Striving for perfection in an imperfect world

It often seems that we can learn from nature when exploring how to fit in and be a part of this world. Think about an apple tree, for two apples look the same or taste the same, even though they grew from the same tree. One apple may have a dent on the outside, but taste amazing, another apple could be of average size and taste, and then on the same tree you may find an amazing looking apple that is soft and tasteless on the inside. How silly for us to think that apples can be perfect. We can agree that it would be a waste energy for us to focus our constant attention on the apple tree in hopes that it produces all perfect apples.

The problem with perfection is that it takes away people's ability to be present in the moment. When we constantly think and worry about what happened or what could happen then we are in an unconscious state of planning for the unknown. The unknown is a dark whole, much like dark matter in the universe, where things get sucked in and do not get released. Planning takes time and energy, both of which you do not get back. Planning causes anxiety and anxiety leads to a whole host of issues: including inability to sleep, decrease in appetite, medical issues, social isolation and eventually loss of friends and family. The ironic thing is, that the planning likely leads to the thing you were most worried about.

So why do humans strive for perfection? For most of us it is about a sense of inadequacy and how we view ourselves in comparison to others. This may be learned or due to trauma during our development of self, but either way we see something in ourselves that we do not like, do not understand or feel is not good enough. An example of this is an adolescent who identifies as gay, but is growing up in a religious home. Often the adolescent will take on an incongruent way of living in the world and feel inadequate or incomplete on the inside.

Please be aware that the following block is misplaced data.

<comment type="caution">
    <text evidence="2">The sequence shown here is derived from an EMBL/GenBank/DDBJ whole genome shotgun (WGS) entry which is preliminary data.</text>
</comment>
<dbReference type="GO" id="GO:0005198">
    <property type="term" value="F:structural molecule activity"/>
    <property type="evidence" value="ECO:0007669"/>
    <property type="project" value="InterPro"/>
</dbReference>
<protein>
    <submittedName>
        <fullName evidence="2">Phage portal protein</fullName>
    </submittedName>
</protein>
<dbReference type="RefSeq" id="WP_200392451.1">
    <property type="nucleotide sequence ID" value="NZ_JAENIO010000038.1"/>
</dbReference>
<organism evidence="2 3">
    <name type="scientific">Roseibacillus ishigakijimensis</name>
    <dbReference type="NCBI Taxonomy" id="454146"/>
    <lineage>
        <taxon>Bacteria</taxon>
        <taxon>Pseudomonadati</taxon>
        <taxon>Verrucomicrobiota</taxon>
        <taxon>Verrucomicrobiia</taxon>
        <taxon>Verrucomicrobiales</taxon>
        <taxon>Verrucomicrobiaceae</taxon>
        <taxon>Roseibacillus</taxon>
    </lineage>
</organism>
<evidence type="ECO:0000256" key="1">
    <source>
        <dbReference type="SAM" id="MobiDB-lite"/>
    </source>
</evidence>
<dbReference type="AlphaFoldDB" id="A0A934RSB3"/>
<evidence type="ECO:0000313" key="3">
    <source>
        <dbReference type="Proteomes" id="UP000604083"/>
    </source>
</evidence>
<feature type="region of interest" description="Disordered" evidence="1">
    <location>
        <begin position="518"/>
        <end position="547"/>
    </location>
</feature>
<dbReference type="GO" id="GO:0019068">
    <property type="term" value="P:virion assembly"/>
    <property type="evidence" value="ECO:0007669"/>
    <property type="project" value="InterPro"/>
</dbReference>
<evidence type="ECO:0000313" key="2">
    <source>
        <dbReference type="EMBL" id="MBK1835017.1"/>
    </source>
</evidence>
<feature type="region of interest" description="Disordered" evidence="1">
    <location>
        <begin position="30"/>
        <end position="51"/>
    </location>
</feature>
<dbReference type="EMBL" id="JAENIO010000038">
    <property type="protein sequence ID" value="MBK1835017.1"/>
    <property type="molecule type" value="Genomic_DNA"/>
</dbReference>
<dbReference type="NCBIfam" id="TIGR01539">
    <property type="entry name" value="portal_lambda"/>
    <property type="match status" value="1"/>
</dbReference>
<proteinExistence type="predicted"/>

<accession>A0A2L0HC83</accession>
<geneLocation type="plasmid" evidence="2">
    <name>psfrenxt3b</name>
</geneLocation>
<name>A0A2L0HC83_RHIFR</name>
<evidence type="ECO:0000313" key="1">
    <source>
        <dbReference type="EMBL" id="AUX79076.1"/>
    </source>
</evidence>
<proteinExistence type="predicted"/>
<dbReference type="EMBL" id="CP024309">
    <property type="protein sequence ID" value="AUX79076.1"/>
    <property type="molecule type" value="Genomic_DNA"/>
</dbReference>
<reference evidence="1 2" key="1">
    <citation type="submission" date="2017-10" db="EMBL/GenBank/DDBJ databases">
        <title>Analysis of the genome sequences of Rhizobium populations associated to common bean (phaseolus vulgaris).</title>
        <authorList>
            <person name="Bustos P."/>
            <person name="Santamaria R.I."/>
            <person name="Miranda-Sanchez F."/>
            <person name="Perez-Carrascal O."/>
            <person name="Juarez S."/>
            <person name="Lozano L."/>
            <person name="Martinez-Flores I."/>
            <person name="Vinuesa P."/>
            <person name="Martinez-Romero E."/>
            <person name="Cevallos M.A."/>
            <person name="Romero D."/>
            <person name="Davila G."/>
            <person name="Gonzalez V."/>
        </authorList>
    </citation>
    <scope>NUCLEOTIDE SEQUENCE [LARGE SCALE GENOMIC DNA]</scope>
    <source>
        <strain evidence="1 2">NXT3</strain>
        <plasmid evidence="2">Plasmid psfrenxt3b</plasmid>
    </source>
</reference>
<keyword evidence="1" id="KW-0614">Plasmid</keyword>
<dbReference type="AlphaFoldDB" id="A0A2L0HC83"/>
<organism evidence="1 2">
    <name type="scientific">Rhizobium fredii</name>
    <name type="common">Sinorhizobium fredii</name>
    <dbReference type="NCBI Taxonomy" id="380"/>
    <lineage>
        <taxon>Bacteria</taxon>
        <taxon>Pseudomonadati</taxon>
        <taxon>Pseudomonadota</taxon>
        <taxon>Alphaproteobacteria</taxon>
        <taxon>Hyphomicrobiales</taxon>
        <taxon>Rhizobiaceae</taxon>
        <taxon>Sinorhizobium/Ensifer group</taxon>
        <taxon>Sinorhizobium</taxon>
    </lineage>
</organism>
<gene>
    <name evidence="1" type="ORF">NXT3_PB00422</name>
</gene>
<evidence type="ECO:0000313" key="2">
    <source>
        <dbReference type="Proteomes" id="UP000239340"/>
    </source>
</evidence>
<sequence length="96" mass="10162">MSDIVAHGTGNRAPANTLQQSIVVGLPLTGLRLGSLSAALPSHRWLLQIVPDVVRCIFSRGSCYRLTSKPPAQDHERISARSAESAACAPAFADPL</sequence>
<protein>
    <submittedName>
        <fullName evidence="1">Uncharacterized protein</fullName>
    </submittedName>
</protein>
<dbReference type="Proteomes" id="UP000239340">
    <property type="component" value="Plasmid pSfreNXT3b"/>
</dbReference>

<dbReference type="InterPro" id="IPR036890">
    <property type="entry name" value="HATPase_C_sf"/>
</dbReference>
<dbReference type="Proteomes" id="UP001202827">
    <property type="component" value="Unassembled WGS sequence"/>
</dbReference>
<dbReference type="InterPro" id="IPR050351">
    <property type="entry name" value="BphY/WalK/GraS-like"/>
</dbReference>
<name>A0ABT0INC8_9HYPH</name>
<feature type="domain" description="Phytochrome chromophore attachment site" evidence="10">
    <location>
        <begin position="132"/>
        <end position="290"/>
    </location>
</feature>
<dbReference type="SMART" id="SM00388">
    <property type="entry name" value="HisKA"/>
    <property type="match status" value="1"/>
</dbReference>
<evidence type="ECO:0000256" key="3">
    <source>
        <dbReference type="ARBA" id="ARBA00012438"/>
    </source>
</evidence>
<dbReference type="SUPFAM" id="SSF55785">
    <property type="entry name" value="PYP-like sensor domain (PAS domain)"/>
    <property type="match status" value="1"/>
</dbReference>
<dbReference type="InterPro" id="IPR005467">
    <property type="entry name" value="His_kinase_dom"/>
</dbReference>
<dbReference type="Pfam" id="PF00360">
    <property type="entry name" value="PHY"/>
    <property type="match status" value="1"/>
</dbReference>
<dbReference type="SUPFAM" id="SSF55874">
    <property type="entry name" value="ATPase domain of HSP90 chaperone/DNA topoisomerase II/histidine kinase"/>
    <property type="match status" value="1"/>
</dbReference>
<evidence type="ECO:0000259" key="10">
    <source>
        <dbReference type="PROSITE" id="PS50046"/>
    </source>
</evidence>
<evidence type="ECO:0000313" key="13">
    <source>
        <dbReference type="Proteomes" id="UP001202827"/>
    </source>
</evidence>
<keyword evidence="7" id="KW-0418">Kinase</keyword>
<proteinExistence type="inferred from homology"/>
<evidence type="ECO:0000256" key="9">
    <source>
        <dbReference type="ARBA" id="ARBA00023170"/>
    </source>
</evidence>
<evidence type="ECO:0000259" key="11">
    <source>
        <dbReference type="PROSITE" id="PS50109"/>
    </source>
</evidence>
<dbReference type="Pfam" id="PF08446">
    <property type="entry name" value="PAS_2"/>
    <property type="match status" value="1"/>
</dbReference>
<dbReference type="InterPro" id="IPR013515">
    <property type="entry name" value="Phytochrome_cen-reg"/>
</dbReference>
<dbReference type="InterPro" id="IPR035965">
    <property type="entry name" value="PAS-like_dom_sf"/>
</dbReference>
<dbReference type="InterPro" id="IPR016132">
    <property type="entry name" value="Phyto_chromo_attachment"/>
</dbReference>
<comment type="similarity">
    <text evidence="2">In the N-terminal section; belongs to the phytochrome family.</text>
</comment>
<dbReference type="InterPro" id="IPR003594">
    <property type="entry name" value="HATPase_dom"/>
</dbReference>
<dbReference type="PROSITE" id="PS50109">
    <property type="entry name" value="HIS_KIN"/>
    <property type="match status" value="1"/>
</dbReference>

So how do we build congruency in our lives. The reality is that perfection is subjective. When you look up the definition of perfection, most sub-listings use the word perfect in their description. That leaves the definition open ended and up for debate. So here is your out... you get to define what perfect means to you. Easier said than done, I know, but here are a couple ideas to try:

  1. Make a list of positive attributes (things that you like about yourself - no matter how big or how small) - use this list to write out "I am" statements, such as "I am brave", then pick 1-2 "I am" statements per day and repeat them to yourself through out the day. If you have ever heard the term "fake it until you make it" this is the same premise. If you start to think or talk more about your positive attributes, then you start to believe them. The positive will eventually outweigh the negative.

  2. Make an "incongruence" list containing things that do not feel like they go together such as "people tell me I have nice hair, but when I look in the mirror I see a mess". Often times people do not understand what is incongruent in their lives and writing it down is a helpful step to identifying the issues. The goal is then to take one issue at a time and work to make it congruent.

  3. Checking in with friends and family, the people who know you best, to get a sense of reality when things feel irrational. In counseling I like to use this practice when a client talks about things he/she feels are true even when the evidence says otherwise. Such as when a client says "I am a failure and I cannot do anything right, yet he/she provides for a family, has a job he/she loves, and is able to be a good friend to others". I then ask the client to think of a few people he/she would be willing to question how they perceive him/her. It can be awakening to hear how other people describe you. The work comes in being able to believe those qualities for yourself.

  4. Mindfulness - being aware of the here and now through your sense of smell, touch, hearing, sight, sound and balance. This practice is best started on a schedule and when things are calm. That way you know what it is to feel mindful and it can be applied when things feel chaotic.

Often times people can do this on their own. If it is overwhelming or causing more problems it is important to have help from a trained professional. Try to imagine yourself growing on that apple tree coming from the same place as the other apples and yet being so different. Difference is what makes us unique, interesting, fun, and successful. You get to define your own perfect, paint your own picture, pick your own apple. There is no other you so take care to treat yourself well, live in the moment, and practice feeling well inside and out.

Please contact me at with any questions or to talk about counseling services.

Andrea Begin, LPC

Andrea Begin, LPC

Andrea has over 16 years of counseling experience in a variety of settings. Andrea has a MA in Counseling Psychology and Counseling Education from University of Colorado.

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